Research- Secondary before Primary

Research, now from the name, it seems like a complicated subject. But, like many things in life, the big title boils down to a simple concept, in this case, asking questions and getting answers.

By Paul Jermain, Entrepreneurial Training Program for the Commonwealth of Mass.

Research, now from the name, it seems like a complicated subject. But, like many things in life, the big title boils down to a simple concept, in this case, asking questions and getting answers.

Companies of all sizes do research to improve their results. My experience has been that large companies oftentimes do more than small ones, but all companies can benefit significantly from investing some time and effort in figuring out, among other things, market sizes, customer needs, and competitive offerings.

Business research breaks down into two basic families-secondary and primary. And surprisingly, it’s best to work with secondary research first. That’s because the difference between secondary and primary research is that secondary research has already been completed by some other company, organization, or person and primary research involves asking the questions yourself. Information from secondary research is captured in articles, studies, reports, etc. and unless you’re considering a research career, building on the work of others is usually the smartest first move in the research process, followed, perhaps, by some custom primary research of your own.

Now, it’s clear that we’re surrounded by information these days, some useful and some not. And it’s important when looking for answers to key business questions that you keep focused on the good, useful, stuff. Here are a few ideas on sources of valuable secondary research information.

First, check with your industry trade associations. Typically they have two charters; one, lobby on behalf of the industry to government and other significant decision-making bodies, and two, help their members grow by sharing of industry information. To accomplish the second goal, many trade associations regularly survey their members, and their members’ customers, to see what is going on, and they share the findings in reports which are released annually. The information they provide is excellent and the reports are often priced very reasonably.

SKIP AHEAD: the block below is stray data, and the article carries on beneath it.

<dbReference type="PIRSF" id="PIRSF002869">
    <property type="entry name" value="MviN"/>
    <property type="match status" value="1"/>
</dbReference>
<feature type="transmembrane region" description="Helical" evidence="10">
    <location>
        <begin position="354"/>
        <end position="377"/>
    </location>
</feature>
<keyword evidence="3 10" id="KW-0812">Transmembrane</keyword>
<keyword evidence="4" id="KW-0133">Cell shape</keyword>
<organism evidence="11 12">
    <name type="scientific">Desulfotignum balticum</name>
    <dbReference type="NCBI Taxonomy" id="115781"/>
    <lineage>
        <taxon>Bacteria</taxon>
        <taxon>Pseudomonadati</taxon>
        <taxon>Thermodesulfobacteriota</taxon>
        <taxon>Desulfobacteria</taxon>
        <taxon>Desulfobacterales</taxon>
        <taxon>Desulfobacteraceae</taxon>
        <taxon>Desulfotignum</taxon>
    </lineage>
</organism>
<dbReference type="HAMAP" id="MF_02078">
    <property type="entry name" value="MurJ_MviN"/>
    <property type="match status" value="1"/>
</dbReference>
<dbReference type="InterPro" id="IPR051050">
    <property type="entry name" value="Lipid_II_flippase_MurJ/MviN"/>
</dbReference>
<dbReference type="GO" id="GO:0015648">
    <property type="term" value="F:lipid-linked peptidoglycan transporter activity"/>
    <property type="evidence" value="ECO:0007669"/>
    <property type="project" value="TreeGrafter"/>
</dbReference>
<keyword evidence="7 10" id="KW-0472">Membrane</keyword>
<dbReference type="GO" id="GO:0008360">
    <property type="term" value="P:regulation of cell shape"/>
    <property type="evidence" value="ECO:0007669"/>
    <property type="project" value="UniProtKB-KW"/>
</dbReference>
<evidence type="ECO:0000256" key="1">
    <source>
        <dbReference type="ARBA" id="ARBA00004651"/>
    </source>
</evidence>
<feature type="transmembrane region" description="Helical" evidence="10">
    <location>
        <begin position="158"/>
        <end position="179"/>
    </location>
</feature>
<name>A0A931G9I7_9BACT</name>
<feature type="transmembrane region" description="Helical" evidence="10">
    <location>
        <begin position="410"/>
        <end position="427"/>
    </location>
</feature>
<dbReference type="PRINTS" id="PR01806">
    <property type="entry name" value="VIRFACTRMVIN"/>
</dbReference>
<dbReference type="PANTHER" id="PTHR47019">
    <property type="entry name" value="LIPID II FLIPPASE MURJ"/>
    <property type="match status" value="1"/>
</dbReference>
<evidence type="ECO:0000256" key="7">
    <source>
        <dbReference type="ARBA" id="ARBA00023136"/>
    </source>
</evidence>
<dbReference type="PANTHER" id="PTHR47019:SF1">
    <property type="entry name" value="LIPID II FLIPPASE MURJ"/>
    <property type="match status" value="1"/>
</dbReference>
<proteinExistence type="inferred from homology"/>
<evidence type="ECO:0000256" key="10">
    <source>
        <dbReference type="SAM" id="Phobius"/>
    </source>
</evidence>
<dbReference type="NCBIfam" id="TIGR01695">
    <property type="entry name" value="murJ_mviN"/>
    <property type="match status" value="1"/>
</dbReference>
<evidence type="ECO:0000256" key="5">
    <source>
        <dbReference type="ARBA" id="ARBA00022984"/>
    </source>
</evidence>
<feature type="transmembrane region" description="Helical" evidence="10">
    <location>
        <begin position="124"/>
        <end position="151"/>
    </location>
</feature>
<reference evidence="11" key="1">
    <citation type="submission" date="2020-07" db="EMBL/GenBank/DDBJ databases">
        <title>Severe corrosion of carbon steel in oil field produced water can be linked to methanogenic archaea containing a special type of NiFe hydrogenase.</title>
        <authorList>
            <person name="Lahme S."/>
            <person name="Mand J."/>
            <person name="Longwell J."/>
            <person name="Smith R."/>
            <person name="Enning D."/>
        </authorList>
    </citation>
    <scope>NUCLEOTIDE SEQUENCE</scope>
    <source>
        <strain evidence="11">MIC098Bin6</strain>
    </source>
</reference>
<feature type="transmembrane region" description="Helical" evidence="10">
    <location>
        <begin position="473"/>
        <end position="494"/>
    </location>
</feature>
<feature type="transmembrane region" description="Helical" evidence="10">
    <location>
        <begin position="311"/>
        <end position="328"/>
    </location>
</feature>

Second, look through the trade magazines. Usually there are a couple of key publications that industry participants read to abreast of important developments. In many industries, the research staffs of the magazines periodically implement surveys with subscribers and their customers to illuminate market dynamics and conditions. The research findings are published in annual “state of union” articles featured in December or January edition magazines.

Third, if you’re a small business person, dig into large corporation annual reports. Company presidents and key executives write informational letters within the reports which are supported by solid research delivered by smart, well-paid, professionals within their firms. You can take leverage their time and financial investments in research simply by calling up the reports on their websites and giving them a quick read.

In sum, research is simply the process of getting answers to questions that are relevant to the success of your business. You can ask the questions yourself in primary research, or take advantage, first, of uncovering the answers that others have learned already. There is a multitude of secondary research sources in addition to those outlined above, including: local libraries, colleges and universities, and the government. A former colleague of mine used to say “In God we trust, all others bring data.” His point was that solid information was the key to capitalizing on business situations. Support your success by investing some time and effort in research today.